And Staten Island appears to be the perfect location for it.

"We are out of space (at the Brooklyn facility). We are at capacity and our sales are booming, particularly our export sales," said Eric Ottaway, chief operating officer and general manager of Brooklyn Brewery.

"Exports -- primarily to Europe, but also to Brazil, Hong Kong and Japan -- are already a third of our business and it's growing at over 60 percent per year at the moment. Over the course of 10 years, the new facility will create over 140 jobs," he added.

Jobs at the new beer production facility would include brewers, administrators and those in packaging, warehousing and facility maintenance.

Because only 20 percent of its beer production is done at the Brooklyn facility -- with the other 80 percent in Utica, N.Y. -- the third location will allow for a larger scale brewing operation of up to 1 million barrels, each holding 31 gallons of beer.

The brewery is also looking at land parcels in the lower Hudson Valley and in New Jersey, said Ottaway. But one of sites topping the list for the Brewery's expansion is the West Shore parcel, which was formerly earmarked for an 82,500-seat NASCAR racetrack before it was derailed by public skepticism and political opposition.

"Ideally we want to have our site fully identified by the end of this year so we can begin construction in 2015, finish by the end of 2016 an begin brewing by 2017," said Ottaway.

As far as he new facility's setup, Ottaway isn't sure yet if it will house a tasting room.

"We get over 3,000 visitors a weekend to our tasting room in Brooklyn. About half of our visitors are international tourists. But the primary need for the new site is production," he said, noting the West Shore lacks public transportation options for visitors.

The potential for the brewery to come to Staten Island is appealing to many community leaders, particularly Borough President James Oddo, who met with the site owners, Staten Island Marine, and Brooklyn Brewery officials on Wednesday.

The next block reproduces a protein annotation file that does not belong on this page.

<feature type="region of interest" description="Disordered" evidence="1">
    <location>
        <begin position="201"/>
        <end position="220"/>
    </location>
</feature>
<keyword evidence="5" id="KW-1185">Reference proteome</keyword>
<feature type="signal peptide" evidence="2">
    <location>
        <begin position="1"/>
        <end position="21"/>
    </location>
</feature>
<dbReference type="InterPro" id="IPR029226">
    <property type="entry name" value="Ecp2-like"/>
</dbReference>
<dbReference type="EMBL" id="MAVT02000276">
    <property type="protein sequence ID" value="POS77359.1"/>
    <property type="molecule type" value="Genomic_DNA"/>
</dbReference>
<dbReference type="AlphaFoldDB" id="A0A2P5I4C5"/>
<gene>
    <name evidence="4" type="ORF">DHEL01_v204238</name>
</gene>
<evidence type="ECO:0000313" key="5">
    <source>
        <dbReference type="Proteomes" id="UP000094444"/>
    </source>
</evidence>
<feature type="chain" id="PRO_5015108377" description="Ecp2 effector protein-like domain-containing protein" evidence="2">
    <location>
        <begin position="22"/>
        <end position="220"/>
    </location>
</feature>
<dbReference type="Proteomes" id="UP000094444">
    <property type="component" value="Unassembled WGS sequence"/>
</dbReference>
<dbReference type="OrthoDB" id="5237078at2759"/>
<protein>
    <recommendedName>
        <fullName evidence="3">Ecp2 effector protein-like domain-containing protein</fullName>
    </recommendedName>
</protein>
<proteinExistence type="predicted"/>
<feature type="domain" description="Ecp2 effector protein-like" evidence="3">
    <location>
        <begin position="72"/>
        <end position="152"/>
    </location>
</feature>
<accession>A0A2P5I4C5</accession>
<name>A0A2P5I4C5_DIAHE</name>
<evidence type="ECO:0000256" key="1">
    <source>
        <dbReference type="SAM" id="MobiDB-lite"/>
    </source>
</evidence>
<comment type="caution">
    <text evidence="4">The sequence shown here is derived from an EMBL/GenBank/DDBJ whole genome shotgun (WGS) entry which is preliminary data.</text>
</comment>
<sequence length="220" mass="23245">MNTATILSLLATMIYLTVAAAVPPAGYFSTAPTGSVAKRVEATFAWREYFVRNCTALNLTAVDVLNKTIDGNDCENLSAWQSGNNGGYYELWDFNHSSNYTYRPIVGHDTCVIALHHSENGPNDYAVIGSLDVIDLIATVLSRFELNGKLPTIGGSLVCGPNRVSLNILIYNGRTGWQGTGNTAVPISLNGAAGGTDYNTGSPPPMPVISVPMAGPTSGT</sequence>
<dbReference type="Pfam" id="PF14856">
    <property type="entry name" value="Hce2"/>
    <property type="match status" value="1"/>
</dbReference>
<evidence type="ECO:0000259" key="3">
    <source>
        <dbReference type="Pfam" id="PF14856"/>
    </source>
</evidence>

"This plant would be great because it would provide jobs. It's great to see our waterfront coming alive above and beyond the exciting vibrant maritime services that we have," said Oddo to the Advance on Tuesday.


As to whether the newly-opened Flagship Brewery in St. George will be a competitor to Brooklyn Brewery, Ottaway said, "That is a different scale operation."

"We are all in the same industry. It's not like we are looking to compete with them. Weɽ be friendly neighbors. When you go into a bar we want that tap as much as anyone else does, but behind the scenes we (breweries) are very collaborative and collegial," he added.

Needed to get the site up and running however, it about $75 million in funding, which is being sought through New York City Regional Economic Development Council.

Night Shift’s Huge New Boston Brewery Will Be Filled With Coffee and Food

From its humble beginnings as a homebrewing operation, to its first home in a small warehouse in Everett, to its more recent life as a massive production and distribution operation with an extremely popular taproom, Night Shift Brewing (87 Santilli Hwy., Everett) has come a long way since its founding in 2012. Now, the brewery stands poised to add yet another piece to the puzzle: a 12,000-square-foot brewery and taproom in Boston proper, as previously reported. Read on for more details on the new project.

The forthcoming facility at Lovejoy Wharf, located on the border of Boston’s West End and North End, will give Night Shift an opportunity to brew more innovative beers in a space that will accommodate hordes of people.

“In terms of customer space, it’s going to be larger than ever,” co-founder Michael Oxton told Eater.

Oxton, who started Night Shift with Mike O’Mara and Rob Burns, said that the Lovejoy brewery will have more than 300 seats, and during warmer months, there will be waterfront patio seating overlooking the Harborwalk. Of the 12,000 square feet within the new facility, about 25 percent will house brewing and production, while the other 75 percent will accommodate a kitchen, a taproom and seating area, and a cafe and retail space.

Lovejoy Wharf Night Shift Brewing [Official Photo]

Night Shift’s production manager Anna Jobe will manage the Lovejoy brewery’s 10-barrel brewing system, which has a capacity of about 2,500 barrels per year. There will be plenty of room for experimentation and innovation, and the brewery’s employees will get the chance to test recipes and leave their fingerprints on Night Shift’s beers.

The taproom will have 30 tap lines, with the majority of beers brewed on-site, kegged, and only poured out of the Lovejoy location, which Oxton said would be highly innovation-driven, supplemented by the brewery’s core brands like Santilli and Whirlpool.

“Every aspect of the brewing process can really be toyed with, from yeast cultures, to herbs and spices, to just processes in the actual brewing — how we ferment it, what temperatures we use,” Oxton said. “We’re also gonna do sort of a rotation for the rest of our brewers so each person gets a turn working in that space.”